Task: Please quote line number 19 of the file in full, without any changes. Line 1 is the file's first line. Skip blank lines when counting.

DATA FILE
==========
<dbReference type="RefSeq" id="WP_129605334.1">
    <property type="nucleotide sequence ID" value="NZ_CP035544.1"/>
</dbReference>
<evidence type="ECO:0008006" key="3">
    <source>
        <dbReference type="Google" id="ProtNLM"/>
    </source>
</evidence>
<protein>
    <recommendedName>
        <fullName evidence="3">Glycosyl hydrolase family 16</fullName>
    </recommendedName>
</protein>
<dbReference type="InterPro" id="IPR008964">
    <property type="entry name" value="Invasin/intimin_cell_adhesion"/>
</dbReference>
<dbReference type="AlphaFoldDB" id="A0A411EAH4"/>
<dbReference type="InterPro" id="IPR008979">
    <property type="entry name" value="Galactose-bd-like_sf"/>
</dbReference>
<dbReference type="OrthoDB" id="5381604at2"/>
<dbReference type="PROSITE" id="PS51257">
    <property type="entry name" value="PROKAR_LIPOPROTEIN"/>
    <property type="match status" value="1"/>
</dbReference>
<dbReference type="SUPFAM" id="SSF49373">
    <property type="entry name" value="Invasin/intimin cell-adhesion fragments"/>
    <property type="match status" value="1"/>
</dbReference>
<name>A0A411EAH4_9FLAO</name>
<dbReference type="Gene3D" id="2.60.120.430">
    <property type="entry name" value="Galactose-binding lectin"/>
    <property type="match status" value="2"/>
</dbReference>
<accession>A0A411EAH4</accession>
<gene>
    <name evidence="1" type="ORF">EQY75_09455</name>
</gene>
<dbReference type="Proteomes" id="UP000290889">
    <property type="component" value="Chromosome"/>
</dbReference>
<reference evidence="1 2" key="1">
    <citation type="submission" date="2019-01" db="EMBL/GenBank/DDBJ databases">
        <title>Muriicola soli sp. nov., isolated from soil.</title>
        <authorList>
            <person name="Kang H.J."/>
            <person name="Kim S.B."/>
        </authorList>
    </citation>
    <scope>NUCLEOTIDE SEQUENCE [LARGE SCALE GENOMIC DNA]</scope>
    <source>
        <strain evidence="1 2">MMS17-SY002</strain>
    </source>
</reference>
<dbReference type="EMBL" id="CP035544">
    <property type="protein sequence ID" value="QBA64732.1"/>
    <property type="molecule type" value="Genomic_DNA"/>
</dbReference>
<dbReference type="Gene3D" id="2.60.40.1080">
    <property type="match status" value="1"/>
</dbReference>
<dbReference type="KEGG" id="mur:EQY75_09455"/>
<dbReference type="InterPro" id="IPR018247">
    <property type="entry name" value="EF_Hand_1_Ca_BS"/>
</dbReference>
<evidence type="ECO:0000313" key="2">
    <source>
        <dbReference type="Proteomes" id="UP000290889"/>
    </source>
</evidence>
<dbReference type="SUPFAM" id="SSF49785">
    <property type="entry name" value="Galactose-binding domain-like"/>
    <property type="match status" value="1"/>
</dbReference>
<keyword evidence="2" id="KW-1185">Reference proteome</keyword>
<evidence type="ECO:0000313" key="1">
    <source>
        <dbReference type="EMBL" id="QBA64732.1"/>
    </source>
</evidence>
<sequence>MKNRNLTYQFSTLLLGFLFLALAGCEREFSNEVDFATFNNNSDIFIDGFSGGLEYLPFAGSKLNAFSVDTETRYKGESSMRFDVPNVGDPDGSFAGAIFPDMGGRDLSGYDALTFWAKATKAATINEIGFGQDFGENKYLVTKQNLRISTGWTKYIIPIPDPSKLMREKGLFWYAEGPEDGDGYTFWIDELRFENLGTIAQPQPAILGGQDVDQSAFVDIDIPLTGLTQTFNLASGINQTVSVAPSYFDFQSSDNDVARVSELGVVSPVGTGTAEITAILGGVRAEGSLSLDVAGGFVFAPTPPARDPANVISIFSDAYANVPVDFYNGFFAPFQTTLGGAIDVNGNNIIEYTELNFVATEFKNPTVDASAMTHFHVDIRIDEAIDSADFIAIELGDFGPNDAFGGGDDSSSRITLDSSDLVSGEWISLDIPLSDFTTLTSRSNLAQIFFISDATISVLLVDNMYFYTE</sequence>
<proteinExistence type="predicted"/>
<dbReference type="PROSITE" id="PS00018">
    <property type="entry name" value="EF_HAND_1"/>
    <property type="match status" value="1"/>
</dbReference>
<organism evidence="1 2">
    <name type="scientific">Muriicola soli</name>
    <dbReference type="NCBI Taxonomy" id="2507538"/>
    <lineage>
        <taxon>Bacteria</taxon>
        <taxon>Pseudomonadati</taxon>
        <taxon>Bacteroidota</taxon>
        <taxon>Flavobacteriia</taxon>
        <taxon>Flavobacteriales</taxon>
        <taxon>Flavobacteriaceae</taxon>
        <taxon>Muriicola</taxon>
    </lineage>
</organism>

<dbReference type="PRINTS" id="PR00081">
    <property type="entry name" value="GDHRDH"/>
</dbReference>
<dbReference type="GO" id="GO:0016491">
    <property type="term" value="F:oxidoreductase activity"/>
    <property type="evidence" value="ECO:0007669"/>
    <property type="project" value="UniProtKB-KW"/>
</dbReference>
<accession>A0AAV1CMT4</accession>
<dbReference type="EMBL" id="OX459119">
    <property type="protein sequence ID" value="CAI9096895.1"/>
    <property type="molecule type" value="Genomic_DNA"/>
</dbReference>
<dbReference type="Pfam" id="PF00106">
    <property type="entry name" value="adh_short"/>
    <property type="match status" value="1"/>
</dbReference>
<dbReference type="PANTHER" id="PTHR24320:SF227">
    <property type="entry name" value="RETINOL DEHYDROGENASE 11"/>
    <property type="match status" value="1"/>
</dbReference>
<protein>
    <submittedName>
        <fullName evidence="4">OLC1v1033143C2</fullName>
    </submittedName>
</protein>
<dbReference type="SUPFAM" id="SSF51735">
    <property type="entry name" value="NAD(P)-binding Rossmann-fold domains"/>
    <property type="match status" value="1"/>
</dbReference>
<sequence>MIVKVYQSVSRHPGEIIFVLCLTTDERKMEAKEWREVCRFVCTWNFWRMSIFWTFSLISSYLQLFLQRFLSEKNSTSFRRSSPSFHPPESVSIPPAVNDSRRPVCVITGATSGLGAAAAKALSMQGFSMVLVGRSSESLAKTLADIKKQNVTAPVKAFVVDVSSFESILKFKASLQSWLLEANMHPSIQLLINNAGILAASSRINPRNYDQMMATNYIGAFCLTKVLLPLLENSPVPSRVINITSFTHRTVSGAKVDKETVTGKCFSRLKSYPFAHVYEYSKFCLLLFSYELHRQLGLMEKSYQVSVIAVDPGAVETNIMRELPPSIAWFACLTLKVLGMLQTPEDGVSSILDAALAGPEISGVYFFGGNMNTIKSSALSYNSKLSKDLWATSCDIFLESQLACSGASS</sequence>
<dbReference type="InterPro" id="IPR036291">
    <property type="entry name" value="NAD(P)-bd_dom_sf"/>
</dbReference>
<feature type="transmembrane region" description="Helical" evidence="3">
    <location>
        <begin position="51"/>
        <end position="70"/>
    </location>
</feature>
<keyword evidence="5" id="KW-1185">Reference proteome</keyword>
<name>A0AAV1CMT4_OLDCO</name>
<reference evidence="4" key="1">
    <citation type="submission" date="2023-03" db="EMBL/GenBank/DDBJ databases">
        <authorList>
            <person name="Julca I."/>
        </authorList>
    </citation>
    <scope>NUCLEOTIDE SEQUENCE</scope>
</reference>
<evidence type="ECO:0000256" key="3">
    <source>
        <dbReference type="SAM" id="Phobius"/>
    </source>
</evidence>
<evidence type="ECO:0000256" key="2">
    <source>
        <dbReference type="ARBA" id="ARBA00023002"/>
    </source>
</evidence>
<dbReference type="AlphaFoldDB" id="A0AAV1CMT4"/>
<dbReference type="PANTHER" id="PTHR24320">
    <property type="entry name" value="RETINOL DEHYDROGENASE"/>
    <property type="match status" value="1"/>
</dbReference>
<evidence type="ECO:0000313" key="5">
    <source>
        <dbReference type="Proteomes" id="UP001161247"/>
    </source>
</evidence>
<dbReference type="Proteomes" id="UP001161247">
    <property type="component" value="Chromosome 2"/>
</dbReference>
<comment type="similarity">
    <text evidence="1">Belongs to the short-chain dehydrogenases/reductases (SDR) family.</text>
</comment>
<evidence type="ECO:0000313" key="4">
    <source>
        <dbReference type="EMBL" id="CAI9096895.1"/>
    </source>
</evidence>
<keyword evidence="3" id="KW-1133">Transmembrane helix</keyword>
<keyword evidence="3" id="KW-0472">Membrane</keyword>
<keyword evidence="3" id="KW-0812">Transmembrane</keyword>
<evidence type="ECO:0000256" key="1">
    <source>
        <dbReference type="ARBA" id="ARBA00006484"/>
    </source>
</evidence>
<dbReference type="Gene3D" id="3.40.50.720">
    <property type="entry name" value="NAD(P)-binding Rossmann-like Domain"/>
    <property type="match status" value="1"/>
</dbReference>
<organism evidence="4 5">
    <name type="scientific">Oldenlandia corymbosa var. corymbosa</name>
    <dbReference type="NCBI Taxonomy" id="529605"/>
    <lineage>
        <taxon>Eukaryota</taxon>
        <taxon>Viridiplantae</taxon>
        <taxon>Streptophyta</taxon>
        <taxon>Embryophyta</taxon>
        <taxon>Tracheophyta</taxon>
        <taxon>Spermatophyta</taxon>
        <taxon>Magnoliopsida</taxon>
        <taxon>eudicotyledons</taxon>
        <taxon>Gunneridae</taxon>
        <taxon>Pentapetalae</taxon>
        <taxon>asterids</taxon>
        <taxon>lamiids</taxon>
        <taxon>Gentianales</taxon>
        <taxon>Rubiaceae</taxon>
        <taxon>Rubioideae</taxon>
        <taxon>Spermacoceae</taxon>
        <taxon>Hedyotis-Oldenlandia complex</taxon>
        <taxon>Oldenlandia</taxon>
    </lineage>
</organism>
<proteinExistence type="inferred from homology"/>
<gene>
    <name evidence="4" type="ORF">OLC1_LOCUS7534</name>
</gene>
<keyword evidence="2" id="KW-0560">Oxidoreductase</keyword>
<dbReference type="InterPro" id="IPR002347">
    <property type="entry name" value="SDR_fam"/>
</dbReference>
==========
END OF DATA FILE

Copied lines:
    <property type="entry name" value="Galactose-bd-like_sf"/>